Compiled by Savithri Rodrigo


Sajana Weerawardhena encourages youth to harness their imagination

yfimageQ: What opportunities do you see for young Sri Lankans such as yourself?

A: Being a potential entrepreneur, I find Sri Lanka buzzing with opportunity. Quite recently, I became involved in YouthHack Sri Lanka – an organisation that aims to further the start-up ecosystem in Sri Lanka – and worked with a gamut of like-minded individuals.

The numerous meetups and events in Sri Lanka are truly liberating. Everyone helps each other, and I see a wealth of opportunity. A night at Seedstars and Trace Expert City, and I can see Sri Lanka becoming a budding start-up ecosystem.

It won’t be long before the ‘unicorns’ develop into tech giants, making way for large-scale scientific development, research, and industry! I strongly believe that where there isn’t opportunity, it can be created.

Q: How can Sri Lanka retain the talent it possesses?

A: I’ve always known that, while I may be out of the country often, I’ll always call Sri Lanka ‘home.’ The decision to stay or leave is a choice. We must, however, cultivate an attitude that is ‘anti-brain drain’ – a multiplatform push that would celebrate our diverse cultures and what we miss when we’re away.

While practical difficulties may exist – such as high-end jobs not being available in Sri Lanka, or remuneration being lower upon returning – they are challenges that must be dealt with by individuals, while others will roll up their sleeves, grit their teeth, and etch a path for bigger and better things.

Q: Do we have young leaders who can take the country forward? And what traits should they possess?

yfimage2A: We most certainly do. In the time that I’ve spent debating, and in the Model UN sphere, there has been a growing interest among youth for better governance, social justice and holistic development. Through these forums, we’re already networking and learning formidable leadership skills. We will go on to lead this country, when our time comes.

I hope that young leaders will acquire a strong sense of justice and uncompromising ideals, together with apt pragmatism, while being civil-serving, not self-serving.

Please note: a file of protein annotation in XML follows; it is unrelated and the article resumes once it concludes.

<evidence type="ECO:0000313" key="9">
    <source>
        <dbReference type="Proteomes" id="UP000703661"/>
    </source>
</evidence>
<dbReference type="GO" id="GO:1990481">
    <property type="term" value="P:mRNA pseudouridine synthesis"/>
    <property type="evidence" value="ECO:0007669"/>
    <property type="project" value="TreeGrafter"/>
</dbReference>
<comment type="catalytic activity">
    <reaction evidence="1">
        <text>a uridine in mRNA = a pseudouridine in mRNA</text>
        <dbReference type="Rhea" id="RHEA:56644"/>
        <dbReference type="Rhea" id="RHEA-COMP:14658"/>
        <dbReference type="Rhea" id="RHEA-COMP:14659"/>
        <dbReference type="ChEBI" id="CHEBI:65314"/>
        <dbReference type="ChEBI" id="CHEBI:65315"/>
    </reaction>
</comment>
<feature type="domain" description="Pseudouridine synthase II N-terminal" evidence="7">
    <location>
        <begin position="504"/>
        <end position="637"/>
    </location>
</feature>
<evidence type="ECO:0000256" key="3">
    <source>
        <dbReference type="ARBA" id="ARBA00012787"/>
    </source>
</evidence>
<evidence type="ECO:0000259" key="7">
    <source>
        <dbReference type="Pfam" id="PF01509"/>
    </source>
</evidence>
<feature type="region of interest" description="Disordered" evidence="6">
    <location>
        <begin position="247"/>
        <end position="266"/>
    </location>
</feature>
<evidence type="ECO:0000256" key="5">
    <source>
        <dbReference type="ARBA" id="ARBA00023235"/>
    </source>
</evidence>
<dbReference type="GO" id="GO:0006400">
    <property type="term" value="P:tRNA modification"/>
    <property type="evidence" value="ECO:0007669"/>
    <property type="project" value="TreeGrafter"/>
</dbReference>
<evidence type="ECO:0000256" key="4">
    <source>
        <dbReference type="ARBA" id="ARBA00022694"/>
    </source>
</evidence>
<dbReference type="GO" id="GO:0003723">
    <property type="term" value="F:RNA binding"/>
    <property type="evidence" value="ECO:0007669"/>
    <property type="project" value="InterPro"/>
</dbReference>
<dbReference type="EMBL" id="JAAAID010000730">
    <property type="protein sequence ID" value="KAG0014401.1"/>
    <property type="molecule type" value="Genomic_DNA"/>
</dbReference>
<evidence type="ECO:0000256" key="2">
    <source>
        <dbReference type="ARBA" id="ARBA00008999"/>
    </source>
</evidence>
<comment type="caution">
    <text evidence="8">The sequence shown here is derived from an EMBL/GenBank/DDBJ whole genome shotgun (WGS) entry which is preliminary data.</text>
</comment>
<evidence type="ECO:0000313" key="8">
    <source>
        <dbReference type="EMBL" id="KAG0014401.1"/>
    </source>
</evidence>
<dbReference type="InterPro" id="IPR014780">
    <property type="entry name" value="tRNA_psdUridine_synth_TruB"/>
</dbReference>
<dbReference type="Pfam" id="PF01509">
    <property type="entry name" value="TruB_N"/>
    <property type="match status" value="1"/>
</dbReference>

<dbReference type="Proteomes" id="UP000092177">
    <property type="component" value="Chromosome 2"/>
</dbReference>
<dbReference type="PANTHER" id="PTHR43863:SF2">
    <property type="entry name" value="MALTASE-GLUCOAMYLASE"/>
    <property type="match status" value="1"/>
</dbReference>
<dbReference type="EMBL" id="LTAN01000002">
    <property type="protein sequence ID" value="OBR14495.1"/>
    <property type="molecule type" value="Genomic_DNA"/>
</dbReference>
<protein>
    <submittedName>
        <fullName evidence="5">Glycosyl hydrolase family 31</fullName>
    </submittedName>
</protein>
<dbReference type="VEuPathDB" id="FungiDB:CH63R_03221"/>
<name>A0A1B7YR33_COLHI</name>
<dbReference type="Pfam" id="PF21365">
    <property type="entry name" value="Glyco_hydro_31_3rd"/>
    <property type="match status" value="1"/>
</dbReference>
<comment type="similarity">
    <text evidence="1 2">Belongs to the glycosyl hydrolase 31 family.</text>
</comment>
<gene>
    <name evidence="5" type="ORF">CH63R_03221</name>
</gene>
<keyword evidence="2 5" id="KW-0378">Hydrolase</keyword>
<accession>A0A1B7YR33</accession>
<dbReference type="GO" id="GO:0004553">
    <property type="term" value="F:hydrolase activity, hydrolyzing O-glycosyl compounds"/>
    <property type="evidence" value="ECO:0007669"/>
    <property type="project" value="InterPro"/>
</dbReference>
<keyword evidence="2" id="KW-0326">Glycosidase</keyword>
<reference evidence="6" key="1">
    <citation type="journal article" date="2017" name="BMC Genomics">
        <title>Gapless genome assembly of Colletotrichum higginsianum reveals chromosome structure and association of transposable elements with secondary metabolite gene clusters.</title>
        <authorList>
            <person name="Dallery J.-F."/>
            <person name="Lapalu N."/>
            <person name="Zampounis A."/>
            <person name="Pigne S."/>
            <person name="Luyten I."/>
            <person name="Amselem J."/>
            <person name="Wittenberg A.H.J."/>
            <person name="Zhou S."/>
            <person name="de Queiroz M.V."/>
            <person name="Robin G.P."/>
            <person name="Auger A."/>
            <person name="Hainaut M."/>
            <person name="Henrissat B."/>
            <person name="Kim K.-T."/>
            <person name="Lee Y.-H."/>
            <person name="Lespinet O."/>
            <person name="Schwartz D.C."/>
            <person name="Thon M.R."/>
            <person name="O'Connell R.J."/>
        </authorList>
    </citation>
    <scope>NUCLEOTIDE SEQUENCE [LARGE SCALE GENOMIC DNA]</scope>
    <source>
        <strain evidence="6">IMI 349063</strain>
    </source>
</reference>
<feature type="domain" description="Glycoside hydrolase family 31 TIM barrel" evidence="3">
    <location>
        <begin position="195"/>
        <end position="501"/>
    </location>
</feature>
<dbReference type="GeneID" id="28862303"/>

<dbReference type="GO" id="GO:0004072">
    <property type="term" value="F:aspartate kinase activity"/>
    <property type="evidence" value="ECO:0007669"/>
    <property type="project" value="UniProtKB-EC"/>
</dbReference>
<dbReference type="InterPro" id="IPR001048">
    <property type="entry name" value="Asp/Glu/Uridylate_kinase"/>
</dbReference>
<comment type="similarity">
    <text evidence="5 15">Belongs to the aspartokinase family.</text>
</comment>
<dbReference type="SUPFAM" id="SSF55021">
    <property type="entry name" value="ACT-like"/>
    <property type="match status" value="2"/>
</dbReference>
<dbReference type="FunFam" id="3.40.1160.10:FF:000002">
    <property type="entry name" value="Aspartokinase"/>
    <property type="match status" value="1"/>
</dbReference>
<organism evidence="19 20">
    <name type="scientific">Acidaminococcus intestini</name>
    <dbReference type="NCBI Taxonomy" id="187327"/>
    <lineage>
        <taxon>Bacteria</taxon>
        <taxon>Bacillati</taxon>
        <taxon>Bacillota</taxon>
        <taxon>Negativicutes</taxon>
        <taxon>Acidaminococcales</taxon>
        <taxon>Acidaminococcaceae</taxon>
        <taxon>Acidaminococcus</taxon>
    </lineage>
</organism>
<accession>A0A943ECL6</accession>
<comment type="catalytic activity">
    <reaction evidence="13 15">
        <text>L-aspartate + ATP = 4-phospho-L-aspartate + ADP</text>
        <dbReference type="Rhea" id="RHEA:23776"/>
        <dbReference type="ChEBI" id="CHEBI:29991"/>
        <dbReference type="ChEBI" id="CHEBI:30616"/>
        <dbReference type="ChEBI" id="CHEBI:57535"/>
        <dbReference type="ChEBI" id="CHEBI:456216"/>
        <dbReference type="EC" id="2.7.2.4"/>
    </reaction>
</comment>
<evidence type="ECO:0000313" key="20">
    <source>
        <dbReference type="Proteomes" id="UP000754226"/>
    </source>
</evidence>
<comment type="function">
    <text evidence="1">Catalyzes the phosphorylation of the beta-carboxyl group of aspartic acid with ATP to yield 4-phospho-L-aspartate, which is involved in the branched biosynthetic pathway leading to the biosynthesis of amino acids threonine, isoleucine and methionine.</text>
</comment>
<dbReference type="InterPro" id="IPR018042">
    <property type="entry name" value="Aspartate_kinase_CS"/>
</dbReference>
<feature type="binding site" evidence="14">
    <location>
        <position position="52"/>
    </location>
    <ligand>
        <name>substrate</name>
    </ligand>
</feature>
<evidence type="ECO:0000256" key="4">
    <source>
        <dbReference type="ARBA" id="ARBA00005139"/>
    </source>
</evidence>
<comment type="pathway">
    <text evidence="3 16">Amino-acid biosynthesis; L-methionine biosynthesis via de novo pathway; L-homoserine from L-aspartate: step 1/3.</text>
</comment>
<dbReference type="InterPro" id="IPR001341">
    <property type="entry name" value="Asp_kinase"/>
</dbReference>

Q: Where do you see Sri Lanka in 10 years’ time?

A: I’ve always hoped that Sri Lanka would be a hub for technology, research and science. Sri Lanka has disproportionate resources – talented people, but weak resources and infrastructure. I strongly believe that, in a decade, we can eliminate these challenges, and at least set the stage to become a hub for innovation and start-ups, as is the case in Bangalore.

Q: And where do you see yourself in a decade from now?

A: It is well-documented that humans don’t see time and change, as they are, which is exponential. But rather, they see it linearly. So I am not in a position to predict the future. Only time will tell, but I’m really excited about it.

Q: What challenges do young people face, in a global sense?

A: The greatest challenge facing any young individual will be remembering that what may seem to be the right path may only appear so due to conforming to rules, lifestyles and practices of those before us.

We have to fight to imagine, forge new ways of living and build new societies with more perfect forms of governance. Our imagination would be our only limitation.

Q: How do you view the growing importance of social media, today?

A: The purpose of society and man is to achieve perfection, entailing utopian lifestyles and experiences. Social media is a step in that direction. We are now more connected than ever before, with importance being given to individual voices, bringing us closer. But social media could also be a distraction from the richer realities of life. 

Q: What are your expectations of the world, and its people?

A: We must realise that once we strip away our ideals and beliefs of being different, we’re all the same. I hope that, in the years ahead, we will unite through empathy and love for one another, leading to an era of focussed global change.

People should no longer be cogs in wheels, but work in exchange for more time to enjoy life, family and friends. I strongly believe that mechanical work can be automated, and humans should engage in what they’re passionate about.